Who, what, when, where, Wiyos
CARBONDALE, Colorado ” Watching the Wiyos play isn’t just an auditory experience. They make sure of it. Not only does the New York City foursome play a lot of tunes inspired by (or plucked right out of) the 1920’s and ’30s, but they dress and act the part, putting on lively shows with a strong tang of Vaudeville. More recently, the boys have been changing up their sound, adding some more modern, personal songs to their mix of twangy numbers. Yet, the base of even their newest stuff still has more than a hint of that old Americana influence. It’s just too ingrained in them to ever really leave it be, explained the Parrish Ellis.
Here’s a bit more of what the Wiyos’ resident singer, resonator and archtop guitarist, banjoist, guitjoist and ukulele player had to say.
“There are lots of elements of music, American music from the ’20s and ’30s mainly, I kind of consider it the golden period, the halcyon days of American recording. Other things that appeal to us about it: We’re drawn to process stuff like mountain music, string band music, New Orleans ragtime, country blues players from the Southeast, the Piedmont blues players, jug band from Memphis, that kind of stuff. … It was genuine. It was real music made by real people, man-made music that they were creating on their own. A lot of it was part of this big evolution, where they weren’t just listening to the radio, Clear Channel radio, or MTV that was very formulaic and just copying what was already going on. They were injecting some of this early ragtime, early jazz, early blues sensibilities and their own personal creative elements and twisting it a little bit and contributing to the evolution of that type of regional or idiomatic style of music they were playing. And the genuine directness of acoustic music. No filter, no net. It’s all real and in the moment, with all the mistakes included.”
“Yeah, sometimes. Definitely.”
“Yeah, that’s true. We were, ourselves, worried as we were progressing, moving forward and writing more original songs that this was going to be disjointed. But I think, in fact, it all can co-exist quite well, actually. We can do a hillbilly swing tune or silly ragtime, kind of hokum tune to a tune that we wrote that isn’t at all kind of goofy or silly. … The majority of audiences can kind of go with you on, it’s sort of like a ride. The show, over two 45-minute sets can be this sort of musical progression, this journey.”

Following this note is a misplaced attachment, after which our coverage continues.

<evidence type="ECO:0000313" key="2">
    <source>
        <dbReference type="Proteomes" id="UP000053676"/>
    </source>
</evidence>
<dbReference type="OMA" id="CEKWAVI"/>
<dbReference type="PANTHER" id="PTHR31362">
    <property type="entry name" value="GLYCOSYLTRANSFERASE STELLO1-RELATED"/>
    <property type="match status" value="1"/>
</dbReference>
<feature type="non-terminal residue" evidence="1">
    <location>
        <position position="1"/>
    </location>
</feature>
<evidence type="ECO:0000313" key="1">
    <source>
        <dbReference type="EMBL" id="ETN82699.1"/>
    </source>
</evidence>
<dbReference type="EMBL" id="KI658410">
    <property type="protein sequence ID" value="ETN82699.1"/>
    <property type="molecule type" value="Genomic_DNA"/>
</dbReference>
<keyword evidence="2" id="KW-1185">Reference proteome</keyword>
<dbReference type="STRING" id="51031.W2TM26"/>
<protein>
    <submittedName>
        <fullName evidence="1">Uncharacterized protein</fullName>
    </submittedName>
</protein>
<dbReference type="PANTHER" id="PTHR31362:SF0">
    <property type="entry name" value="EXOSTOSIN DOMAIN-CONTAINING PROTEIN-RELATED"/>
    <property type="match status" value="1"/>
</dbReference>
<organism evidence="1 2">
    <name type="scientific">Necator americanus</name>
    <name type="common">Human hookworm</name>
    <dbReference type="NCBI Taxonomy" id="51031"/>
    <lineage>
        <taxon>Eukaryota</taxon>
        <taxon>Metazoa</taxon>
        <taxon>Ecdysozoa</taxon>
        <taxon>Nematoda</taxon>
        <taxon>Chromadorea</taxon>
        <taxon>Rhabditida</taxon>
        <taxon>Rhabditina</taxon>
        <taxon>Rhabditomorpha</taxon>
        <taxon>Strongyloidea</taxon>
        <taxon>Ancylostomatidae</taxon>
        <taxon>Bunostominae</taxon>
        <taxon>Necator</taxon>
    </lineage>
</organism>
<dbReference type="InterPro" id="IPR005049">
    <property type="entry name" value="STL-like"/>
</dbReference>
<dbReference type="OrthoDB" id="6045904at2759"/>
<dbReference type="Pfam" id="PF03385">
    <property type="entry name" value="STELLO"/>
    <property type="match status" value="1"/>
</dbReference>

“… Here’s the way that I look at it. We get a lot of comments from people that say this stuff is really fresh. That always knocks me out. I think it’s great that people say that. Because, number one, it’s not really true. It’s 80-year-old, 90-year-old music ” we’re obviously not talking about the songwriting we’re doing now. But when we’re playing a hillbilly swing tune, it’s not new. The way that we put it out there, perform it, you’re not really hearing that from any of the bands out there. And most of what you’re hearing, whether it’s MTV or Clear Channel radio is very derivative, formulaic crap, and people are tired of that. It’s dead. It’s got no spirit, no soul. It’s got no energy. And it’s just the same old, same old crap. And they hear us. It’s like, ‘I’ve never heard anything like that before.’ It’s an exciting thing.”
“… Maybe jarring people out of ” musicians and songwriters and audience, listeners ” jarring them out of their same old, same old patterns of just listening to whatever is presented to them on commercial radio and to seek out independent, local bands and more interesting, dynamic music. That would be nice, if we have an effect that way, if we’re sort of cultural ambassadors for, well, for American music, but for, you know, certain, forgotten art forms in periods of American music. And I think that could be used as sort of a platform, as a jumping off point, for bands to develop their own, unique sound and for songwriters, you know ” for people to listen to music that’s been really inspiring to us. … I’d like to be able to open up people’s ears and eyes more to that.”
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